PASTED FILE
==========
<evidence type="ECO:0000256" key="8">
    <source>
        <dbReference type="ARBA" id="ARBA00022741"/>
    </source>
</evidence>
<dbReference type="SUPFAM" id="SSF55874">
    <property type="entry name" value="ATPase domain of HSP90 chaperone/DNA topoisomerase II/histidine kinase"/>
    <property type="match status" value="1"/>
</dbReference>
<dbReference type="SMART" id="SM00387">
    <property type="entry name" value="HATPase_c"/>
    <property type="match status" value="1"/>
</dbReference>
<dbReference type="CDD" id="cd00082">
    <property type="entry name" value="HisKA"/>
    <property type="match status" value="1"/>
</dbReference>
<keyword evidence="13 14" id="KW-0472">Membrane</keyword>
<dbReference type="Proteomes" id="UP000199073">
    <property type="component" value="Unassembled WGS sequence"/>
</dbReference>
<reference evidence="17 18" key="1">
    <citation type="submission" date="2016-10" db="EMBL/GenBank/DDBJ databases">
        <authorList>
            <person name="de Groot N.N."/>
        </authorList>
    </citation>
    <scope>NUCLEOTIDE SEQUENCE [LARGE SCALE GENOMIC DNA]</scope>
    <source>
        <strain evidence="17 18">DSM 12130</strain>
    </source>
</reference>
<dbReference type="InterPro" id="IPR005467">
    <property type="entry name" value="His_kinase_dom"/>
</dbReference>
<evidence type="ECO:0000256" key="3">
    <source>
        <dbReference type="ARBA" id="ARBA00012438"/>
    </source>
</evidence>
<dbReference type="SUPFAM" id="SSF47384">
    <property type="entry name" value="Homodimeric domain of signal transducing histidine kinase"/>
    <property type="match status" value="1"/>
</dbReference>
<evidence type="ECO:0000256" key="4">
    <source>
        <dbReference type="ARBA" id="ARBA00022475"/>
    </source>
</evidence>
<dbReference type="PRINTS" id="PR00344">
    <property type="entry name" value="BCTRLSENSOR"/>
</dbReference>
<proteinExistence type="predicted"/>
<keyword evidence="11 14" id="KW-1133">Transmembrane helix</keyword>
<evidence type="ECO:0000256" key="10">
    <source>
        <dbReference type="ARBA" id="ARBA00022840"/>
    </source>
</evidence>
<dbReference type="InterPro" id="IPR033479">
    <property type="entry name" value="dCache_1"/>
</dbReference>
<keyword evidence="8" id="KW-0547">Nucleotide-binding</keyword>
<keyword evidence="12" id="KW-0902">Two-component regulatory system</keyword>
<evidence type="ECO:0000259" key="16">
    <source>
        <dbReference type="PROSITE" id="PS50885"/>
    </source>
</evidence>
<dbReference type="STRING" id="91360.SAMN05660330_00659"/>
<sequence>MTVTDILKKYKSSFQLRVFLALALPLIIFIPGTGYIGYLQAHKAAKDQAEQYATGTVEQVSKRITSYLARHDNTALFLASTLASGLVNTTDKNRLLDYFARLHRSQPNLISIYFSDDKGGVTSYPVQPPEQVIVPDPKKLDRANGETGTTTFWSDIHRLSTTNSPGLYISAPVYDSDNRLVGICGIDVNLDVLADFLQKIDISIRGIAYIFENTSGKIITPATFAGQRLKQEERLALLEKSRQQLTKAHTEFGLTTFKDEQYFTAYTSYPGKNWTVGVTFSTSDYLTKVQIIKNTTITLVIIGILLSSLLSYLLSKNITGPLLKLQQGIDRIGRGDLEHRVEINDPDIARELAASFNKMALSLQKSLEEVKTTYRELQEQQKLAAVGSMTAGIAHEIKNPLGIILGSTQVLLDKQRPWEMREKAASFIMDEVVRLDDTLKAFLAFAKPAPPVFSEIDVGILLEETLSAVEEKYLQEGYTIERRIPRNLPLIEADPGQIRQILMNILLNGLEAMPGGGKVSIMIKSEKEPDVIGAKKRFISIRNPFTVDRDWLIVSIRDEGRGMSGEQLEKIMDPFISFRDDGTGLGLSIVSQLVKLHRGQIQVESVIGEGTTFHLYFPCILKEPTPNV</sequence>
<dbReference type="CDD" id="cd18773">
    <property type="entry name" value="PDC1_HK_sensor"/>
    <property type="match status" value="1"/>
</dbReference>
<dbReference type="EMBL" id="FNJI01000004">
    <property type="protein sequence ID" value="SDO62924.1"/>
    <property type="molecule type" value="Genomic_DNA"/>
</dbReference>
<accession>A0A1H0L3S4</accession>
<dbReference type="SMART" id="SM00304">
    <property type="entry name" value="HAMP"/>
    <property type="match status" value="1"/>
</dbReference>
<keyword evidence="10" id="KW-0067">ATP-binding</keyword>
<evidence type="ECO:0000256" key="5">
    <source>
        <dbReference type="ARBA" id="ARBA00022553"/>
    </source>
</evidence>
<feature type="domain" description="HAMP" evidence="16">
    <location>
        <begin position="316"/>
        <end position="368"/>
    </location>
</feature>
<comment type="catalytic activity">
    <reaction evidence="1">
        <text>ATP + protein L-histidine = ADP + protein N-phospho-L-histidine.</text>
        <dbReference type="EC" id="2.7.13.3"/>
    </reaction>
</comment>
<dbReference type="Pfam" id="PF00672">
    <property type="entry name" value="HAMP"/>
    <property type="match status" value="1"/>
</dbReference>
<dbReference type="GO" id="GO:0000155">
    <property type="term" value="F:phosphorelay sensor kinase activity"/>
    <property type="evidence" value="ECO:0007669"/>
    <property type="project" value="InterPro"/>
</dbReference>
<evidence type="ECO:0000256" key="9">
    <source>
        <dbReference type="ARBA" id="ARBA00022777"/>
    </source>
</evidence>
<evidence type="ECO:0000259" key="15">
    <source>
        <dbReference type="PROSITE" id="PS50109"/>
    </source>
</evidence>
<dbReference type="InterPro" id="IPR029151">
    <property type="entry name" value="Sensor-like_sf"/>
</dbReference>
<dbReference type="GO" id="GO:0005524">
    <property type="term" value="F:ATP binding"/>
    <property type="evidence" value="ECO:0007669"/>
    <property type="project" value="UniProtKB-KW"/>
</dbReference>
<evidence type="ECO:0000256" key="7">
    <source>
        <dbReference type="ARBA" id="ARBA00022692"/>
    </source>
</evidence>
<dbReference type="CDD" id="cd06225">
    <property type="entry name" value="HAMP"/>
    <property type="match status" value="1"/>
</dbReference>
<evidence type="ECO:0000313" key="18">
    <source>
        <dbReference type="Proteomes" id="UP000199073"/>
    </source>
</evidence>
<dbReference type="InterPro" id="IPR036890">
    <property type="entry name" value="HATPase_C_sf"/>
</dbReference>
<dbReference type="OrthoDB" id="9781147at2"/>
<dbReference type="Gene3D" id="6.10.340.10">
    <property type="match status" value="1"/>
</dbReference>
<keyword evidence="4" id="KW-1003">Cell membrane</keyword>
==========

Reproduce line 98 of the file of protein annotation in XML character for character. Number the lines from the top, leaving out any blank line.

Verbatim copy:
    <reaction evidence="1">